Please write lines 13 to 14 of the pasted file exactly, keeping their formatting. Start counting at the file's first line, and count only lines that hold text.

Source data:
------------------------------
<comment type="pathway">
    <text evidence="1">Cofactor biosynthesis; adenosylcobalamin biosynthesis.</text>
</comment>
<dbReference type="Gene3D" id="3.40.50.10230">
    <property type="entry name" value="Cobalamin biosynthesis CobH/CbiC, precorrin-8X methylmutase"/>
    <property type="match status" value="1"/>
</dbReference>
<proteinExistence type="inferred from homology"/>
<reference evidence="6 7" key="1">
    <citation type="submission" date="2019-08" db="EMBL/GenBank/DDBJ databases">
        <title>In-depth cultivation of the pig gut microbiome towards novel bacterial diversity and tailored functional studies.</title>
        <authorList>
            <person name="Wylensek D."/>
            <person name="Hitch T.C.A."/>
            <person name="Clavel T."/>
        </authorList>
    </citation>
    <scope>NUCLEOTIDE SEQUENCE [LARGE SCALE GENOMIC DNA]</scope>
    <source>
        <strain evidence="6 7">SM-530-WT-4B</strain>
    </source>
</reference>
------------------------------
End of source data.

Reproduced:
            <person name="Wylensek D."/>
            <person name="Hitch T.C.A."/>